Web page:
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3rd Marine Aircraft Wing


3rd Marine Aircraft Wing

Plane captains: last line of defense

By Lance Cpl. Rebecca Eller | | November 23, 2012

MARINE CORPS AIR STATION MIRAMAR, Calif. – “You’re standing behind the wing next to the engine and the engine is in full afterburner, and you’re just like ‘Go, go, go,’ and it’s sucking the life out of you. It’s shooting out like a 12 to 15-foot straight flame and it feels like it’s sucking you in,” said Lance Cpl. Nicholas Levins, an F/A-18 aircraft mechanic with Marine Fighter Attack Squadron 323 and an Issaquah, Wash., native.   

Plane captain’s inspections are important because they are the last ones to send the pilot off. During a final check of flow, plane captains perform a final inspection on a moving F/A-18 Hornet before flight.            

Lance Cpl. Levins is a plane captain and inspects F/A-18 Hornets to ensure they are ready for flight. He inspects the aircraft prior to the pilot coming out, does a walk through with the pilot, and a post-flight inspection once the aircraft returns.           
“I love it,” said Levins. “This is exactly what I signed on for. It’s an epic adventure; no day is not an adrenaline rush.”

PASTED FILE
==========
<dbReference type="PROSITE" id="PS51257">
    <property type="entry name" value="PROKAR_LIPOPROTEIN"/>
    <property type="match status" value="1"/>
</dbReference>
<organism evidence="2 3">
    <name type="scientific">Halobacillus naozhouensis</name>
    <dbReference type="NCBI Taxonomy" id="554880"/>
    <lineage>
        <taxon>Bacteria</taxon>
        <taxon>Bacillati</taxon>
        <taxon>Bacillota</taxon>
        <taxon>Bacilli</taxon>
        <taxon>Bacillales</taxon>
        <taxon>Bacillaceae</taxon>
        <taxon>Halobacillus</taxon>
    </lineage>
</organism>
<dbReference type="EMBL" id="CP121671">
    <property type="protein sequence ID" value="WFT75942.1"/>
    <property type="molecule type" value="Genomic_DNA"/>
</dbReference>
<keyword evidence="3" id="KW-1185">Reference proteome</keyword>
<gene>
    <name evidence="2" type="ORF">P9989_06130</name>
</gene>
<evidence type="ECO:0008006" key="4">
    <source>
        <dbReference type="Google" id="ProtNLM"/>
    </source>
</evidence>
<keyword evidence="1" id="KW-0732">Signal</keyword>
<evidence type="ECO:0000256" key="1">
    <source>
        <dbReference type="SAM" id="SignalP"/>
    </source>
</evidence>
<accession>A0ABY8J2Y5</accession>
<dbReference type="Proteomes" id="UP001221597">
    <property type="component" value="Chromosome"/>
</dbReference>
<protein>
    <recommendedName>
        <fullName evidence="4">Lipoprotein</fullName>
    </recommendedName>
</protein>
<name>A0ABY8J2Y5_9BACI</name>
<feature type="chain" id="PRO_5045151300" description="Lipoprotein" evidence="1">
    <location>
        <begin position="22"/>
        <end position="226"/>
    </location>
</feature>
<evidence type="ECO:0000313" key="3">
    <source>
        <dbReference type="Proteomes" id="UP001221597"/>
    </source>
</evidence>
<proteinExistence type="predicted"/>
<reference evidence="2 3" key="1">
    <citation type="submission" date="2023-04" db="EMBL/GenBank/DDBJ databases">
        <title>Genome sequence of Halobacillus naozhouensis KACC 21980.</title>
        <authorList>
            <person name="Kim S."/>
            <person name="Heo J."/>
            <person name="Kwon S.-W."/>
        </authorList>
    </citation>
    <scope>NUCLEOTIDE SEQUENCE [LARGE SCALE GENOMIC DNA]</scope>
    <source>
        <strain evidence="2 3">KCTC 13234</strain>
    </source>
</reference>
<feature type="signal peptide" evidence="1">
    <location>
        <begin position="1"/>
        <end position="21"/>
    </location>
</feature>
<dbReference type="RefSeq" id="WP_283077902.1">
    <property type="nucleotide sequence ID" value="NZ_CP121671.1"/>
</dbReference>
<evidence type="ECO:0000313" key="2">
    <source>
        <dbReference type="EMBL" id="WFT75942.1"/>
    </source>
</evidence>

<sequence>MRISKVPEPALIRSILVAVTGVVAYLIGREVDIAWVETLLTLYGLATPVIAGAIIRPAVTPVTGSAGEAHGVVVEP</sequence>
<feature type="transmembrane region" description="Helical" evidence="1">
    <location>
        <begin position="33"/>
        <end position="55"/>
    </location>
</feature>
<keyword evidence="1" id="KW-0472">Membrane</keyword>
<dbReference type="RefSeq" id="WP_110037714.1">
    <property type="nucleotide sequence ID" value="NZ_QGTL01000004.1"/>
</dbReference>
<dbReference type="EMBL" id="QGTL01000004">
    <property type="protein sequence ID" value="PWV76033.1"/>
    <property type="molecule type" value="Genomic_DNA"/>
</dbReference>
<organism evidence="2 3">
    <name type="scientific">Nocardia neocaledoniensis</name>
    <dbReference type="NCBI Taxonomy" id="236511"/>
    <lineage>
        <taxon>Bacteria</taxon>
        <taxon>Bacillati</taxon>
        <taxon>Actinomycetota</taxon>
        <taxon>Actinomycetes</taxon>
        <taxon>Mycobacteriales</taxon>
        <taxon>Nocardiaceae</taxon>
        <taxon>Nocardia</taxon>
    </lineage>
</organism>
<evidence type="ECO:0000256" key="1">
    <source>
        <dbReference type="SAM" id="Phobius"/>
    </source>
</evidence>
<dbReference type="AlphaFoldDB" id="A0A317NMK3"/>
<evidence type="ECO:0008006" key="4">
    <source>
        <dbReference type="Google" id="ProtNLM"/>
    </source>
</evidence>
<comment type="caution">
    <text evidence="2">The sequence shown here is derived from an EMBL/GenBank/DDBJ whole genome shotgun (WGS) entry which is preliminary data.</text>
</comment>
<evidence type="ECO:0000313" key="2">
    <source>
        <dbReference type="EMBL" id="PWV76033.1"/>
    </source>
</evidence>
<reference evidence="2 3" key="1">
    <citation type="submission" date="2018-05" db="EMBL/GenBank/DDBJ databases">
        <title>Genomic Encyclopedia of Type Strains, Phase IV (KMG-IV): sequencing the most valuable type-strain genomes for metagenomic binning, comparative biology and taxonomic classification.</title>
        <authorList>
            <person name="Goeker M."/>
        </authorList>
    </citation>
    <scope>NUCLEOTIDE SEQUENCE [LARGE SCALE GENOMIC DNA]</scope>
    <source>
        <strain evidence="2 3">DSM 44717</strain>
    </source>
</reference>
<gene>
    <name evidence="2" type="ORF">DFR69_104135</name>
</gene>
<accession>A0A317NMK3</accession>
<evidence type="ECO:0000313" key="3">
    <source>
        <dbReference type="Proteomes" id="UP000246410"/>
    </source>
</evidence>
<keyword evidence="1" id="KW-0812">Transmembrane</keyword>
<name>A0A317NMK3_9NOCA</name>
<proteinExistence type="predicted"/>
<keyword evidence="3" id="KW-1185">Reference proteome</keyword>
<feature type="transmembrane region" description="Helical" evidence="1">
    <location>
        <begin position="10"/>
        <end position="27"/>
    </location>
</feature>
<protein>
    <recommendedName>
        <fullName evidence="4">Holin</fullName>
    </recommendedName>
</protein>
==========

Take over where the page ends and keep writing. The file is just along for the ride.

Because of the magnitude of the job, plane captains must complete several qualifications. After taking the plane captain qualification test, they must stand before a board, including the executive officer, maintenance officer, pilots and the Marines officer in charge.            

“He’s getting a lot of quals. He’s not being stagnant,” said Cpl. Richard Morales, an F/A-18 aircraft mechanic with VMFA-323 and a Lake Topps, Wash., native.            

Usually when someone new checks-in to a squadron, they are like a deer in headlights, however, Levins was proactive, explained Morales.            

Levins says his motivation to learn came from his leadership in his shop. Levins was constantly quizzed on the aircraft, which inspired him to study to try to find something to teach his leaders.             

Plane captains perform inspections back-to-back every day, and in a typical job it could be easy to become complacent. However, a plane captain’s job is so crucial they must always pay attention to the details.            

“You definitely can’t get comfortable,” said Levins. “Once you’re on the flight deck, it’s game on. You have to give 110 percent.”           

Plane captains earn the privilege of having their name on the side of the aircraft along with the pilot, because they are the ones who put in 12-14 hours a day to get the aircraft ready for flight.            

“There is a reason why our name is on the aircraft besides the pilot,” said Morales “We are held responsible for the integrity of the aircraft.”